Uber to allow riders to see their ratings

It used to be impossible for passengers to see those ratings. That is, your Uber rider rating.

Secondly, in order to give riders more visibility into how they are rated by drivers, Uber tweaked the mobile app a little bit to make ratings much more accessible.

If and when you update your Uber app this week, you'll suddenly be privy to something previously only drivers could see.

And, reasons that are unrelated to the driver's behaviour won't be applied to their personal rating.

Uber says that drivers might rate them low for eating in the vehicle or simply slamming the door.

What better way to promote good behavior than rubbing your low rating in your face every time you open the app?

Product managers Mike Truong and Ronak Trivedi said they hoped the move would remind users that mutual respect is an "important part" of Uber's guidelines.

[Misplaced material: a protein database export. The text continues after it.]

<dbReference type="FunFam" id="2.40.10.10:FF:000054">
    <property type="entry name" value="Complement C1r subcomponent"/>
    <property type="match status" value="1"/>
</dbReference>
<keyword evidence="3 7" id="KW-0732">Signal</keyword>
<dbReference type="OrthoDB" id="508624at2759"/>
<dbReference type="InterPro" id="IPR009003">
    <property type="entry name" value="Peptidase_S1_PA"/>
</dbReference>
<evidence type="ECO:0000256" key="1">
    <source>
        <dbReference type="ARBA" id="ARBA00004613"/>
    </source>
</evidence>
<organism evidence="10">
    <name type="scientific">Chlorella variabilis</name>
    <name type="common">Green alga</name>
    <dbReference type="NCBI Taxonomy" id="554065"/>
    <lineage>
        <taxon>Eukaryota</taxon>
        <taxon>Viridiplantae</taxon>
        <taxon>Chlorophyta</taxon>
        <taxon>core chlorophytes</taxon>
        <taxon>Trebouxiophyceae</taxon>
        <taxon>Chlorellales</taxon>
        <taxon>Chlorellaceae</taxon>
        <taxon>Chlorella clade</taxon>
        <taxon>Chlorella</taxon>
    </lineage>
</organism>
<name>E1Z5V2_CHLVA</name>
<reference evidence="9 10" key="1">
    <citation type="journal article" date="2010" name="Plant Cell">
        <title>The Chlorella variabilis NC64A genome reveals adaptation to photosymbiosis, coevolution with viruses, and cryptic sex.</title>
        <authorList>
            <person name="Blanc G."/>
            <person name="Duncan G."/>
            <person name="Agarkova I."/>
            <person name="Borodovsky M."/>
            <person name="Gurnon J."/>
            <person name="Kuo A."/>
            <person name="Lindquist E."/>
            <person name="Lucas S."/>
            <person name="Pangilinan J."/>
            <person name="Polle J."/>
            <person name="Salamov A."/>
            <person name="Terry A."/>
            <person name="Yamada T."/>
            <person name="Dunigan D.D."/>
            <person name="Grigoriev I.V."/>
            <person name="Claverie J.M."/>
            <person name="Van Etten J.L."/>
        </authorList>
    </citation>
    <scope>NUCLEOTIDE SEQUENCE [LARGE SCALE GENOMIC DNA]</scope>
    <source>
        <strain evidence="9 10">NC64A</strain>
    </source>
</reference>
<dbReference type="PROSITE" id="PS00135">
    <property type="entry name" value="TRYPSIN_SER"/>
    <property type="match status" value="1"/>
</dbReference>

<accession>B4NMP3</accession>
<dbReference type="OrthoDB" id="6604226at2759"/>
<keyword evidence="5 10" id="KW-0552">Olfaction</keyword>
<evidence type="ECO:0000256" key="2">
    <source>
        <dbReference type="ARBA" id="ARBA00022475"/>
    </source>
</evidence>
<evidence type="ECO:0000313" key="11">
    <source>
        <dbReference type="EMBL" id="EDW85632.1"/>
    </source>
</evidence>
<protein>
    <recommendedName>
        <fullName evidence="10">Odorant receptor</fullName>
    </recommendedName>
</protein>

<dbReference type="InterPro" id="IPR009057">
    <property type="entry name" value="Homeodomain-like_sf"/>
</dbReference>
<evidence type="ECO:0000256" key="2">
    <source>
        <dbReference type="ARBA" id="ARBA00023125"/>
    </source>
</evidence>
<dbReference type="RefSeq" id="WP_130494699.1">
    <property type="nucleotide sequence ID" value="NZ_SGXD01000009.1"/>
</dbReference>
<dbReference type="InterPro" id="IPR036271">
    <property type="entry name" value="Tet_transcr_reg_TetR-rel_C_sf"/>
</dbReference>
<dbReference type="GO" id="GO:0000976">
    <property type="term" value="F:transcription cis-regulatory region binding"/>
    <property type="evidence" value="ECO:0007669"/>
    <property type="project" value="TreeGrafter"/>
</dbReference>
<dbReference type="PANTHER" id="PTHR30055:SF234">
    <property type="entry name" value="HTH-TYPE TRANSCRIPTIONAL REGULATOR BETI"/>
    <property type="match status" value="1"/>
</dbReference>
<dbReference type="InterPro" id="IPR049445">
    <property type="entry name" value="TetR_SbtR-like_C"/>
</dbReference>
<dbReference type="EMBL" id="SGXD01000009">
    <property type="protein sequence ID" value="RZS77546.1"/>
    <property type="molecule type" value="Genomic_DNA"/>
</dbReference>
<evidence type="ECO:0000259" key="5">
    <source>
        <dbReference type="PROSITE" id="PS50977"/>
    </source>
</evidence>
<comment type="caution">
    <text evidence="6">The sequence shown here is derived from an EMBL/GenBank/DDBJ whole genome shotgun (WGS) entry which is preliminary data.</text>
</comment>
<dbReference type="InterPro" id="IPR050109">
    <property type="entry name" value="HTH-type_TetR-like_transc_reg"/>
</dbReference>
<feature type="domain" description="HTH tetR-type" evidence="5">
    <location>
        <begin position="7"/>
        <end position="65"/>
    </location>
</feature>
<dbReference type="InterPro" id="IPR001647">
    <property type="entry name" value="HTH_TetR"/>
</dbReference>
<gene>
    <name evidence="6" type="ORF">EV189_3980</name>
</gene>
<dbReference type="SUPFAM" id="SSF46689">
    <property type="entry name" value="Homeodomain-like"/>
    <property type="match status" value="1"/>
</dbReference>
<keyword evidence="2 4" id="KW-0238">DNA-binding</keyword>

The initiative was undertaken after pressure from drivers to make the rating system more transparent.

If a user gives an UberPool driver less than five stars, they can select additional reasons explaining why. "We believe that drivers' ratings shouldn't be affected by things outside their control, so we're adjusting the pool rating system to make it fair for drivers", said the statement.

Like other firms in the so-called gig economy, Uber's growth has come with controversy, drawing protests from traditional taxi drivers, lawsuits from its drivers and regulatory bans.

Although buried deep within the app's menu, riders can still find out their ratings by clicking on the "help" option, which will take them to "account and payment".

One of the brilliant things about Uber, and Lyft for that matter, is that allows riders to rank drivers and drivers to rank passengers.

Maria Ludkin, the GMB union's legal director, said: "It is gratifying to see that Uber has finally acknowledged they have the responsibility of an employer in relation to their drivers, who the courts have already ruled have worker status". After all, many Uber riders forget - or are totally unaware - that drivers can and do rate them too.

  • Zachary Reyes